Angela Sterritt is an award-winning Gitxsan journalist, artist and writer, from British Columbia. Sterritt has worked as a journalist for close to twenty years and has been with CBC since 2003. Her reports have appeared in the Globe and Mail, The National, CBC’s The Current, and various other national and local news programs.
Sterritt just won Best Audio Work of the Year (2016) at the prominent ImagineNative film festival in Toronto, for her CBC documentary called The Story She Carriers about Lorelei Williams’s fight to find justice for missing and murdered Indigenous women. (Listen here.).
Also in 2016, Sterritt was nominated for a Canadian Association of Journalists Award for a text feature she wrote on missing and murdered Indigenous, women, girls and two-spirit people. The topic is the focus of a book she is now writing that digs into the cases of those missing or murdered along the Highway of Tears, at the Pickton farm and in Manitoba.
Sterritt was also awarded a prestigious William Southam Journalism Fellowship at Massey College in Toronto and is the first Indigenous person of Canada ever to receive the award in the school’s 60-year history.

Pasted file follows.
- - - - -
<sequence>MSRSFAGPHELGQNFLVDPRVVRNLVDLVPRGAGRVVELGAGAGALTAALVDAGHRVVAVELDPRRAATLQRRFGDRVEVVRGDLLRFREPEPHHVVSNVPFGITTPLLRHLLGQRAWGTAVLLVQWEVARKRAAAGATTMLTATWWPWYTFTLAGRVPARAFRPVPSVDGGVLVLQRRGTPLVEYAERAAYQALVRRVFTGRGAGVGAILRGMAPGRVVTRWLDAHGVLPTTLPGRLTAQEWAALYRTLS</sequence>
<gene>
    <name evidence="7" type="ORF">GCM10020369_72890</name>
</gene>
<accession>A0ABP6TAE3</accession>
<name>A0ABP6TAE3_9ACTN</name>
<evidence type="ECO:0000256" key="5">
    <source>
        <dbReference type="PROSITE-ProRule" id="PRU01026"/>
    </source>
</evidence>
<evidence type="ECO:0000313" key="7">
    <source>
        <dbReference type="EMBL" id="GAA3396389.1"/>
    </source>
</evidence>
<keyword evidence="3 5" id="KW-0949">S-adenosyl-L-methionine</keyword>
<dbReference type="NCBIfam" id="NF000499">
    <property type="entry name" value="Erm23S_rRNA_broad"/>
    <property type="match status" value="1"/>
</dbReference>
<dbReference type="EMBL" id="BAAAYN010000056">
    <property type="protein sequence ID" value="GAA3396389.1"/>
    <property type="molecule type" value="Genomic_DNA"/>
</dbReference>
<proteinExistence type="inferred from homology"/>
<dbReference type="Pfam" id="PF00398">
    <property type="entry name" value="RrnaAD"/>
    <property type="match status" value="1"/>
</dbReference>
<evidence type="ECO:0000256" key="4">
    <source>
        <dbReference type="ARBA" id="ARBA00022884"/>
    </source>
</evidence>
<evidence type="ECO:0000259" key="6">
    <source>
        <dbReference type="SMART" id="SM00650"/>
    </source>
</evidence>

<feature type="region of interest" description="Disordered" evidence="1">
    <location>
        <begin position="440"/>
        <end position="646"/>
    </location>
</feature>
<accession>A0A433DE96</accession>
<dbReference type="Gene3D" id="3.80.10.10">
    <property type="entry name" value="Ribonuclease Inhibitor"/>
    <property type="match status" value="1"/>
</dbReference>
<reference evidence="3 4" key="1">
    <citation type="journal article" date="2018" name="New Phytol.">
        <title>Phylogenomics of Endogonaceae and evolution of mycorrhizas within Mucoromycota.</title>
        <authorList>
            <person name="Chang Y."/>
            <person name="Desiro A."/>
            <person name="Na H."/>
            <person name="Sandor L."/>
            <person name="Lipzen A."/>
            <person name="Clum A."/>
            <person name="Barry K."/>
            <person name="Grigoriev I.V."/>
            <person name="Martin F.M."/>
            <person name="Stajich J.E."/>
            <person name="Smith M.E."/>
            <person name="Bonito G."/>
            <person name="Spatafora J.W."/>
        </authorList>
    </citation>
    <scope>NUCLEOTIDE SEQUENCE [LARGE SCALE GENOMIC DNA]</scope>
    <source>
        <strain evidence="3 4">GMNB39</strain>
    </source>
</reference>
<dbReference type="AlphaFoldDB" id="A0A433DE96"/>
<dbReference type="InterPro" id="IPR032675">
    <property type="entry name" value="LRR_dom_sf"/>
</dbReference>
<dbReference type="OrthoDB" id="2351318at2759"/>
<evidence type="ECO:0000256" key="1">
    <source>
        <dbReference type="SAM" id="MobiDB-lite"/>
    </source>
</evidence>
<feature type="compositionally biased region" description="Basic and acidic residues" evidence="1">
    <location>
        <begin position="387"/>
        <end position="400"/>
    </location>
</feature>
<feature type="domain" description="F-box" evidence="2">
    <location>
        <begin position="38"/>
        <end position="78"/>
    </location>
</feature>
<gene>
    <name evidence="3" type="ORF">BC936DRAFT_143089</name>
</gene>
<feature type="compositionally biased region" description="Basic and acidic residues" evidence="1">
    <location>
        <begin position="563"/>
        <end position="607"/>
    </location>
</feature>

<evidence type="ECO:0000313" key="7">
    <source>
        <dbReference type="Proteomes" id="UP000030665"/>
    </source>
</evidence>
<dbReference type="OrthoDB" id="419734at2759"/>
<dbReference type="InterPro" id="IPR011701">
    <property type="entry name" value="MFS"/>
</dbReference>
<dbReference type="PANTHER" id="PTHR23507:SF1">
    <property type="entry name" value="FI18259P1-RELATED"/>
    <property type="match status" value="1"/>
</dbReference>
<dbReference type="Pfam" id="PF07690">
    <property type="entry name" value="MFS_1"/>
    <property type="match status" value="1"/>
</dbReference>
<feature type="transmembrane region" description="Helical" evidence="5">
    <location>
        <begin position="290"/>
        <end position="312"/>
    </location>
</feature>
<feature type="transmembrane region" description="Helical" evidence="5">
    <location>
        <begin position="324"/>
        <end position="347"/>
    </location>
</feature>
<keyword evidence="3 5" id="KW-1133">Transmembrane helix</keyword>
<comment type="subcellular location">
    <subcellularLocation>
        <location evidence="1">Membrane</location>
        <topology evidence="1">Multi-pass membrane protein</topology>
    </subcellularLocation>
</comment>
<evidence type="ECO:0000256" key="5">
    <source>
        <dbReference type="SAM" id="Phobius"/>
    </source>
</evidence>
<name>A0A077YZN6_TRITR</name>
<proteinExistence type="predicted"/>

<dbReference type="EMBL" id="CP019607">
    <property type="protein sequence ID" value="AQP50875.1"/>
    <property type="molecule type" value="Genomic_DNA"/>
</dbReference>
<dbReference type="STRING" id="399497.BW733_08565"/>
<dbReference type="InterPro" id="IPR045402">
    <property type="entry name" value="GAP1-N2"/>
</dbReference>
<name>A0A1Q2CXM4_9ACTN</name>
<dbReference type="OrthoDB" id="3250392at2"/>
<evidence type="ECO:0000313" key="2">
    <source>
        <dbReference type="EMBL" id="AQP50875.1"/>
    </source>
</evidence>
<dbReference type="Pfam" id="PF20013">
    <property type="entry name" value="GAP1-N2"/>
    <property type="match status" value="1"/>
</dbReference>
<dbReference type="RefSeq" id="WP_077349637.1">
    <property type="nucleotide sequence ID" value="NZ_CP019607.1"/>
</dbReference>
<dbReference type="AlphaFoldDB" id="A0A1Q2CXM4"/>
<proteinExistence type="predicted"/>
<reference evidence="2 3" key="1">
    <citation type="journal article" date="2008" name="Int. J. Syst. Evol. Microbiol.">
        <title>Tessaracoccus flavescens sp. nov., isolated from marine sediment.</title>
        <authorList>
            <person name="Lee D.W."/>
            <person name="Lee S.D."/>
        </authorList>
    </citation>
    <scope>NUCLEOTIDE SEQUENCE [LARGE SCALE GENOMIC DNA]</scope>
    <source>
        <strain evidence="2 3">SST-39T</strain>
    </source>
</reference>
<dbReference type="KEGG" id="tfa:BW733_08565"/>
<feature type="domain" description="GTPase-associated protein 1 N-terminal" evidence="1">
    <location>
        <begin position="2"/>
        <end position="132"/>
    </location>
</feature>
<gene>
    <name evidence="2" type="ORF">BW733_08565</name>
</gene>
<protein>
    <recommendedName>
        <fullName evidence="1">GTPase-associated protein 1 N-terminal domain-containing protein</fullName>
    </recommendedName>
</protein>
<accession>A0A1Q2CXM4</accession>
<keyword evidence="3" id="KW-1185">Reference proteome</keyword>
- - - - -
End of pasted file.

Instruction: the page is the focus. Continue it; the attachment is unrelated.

Sterritt and her production team at CBC’s 8th Fire (WATCH here) earned a nomination for a Canadian Screen Award for their digital platform with the groundbreaking TV series on Indigenous history and current realities.
Her other awards include winning Best Radio of the year (2013) at the ImagineNative Film Festival, for her documentary on Cindy Blackstock and two CBC President’s awards for her work as a producer on CBC’s 8th Fire and a reporter at CBC Aboriginal.
Sterritt is also a visual artist with her paintings exhibited across the world. In August of 2016, she painted a large mural in Jiangxi China with eight other international artists. In 2012 took on the dream of her life — animating and exhibiting five of her original paintings on over 300 LCD screens on the Toronto Transit system, 33 English Malls, and the Calgary Airport. The theme was the 1200+ missing and murdered Indigenous women in Canada.
As a motivational speaker, Sterritt talks about her climb from street kid to journalist and about breaking stereotypes and creating change in Indigenous and non-Indigenous communities. She also speaks to journalists about reporting in and building relationships with Indigenous communities with the organization Journalists for Human Rights.
She is available to be reached at the contacts below:
Angela dot sterritt @ cbc dot ca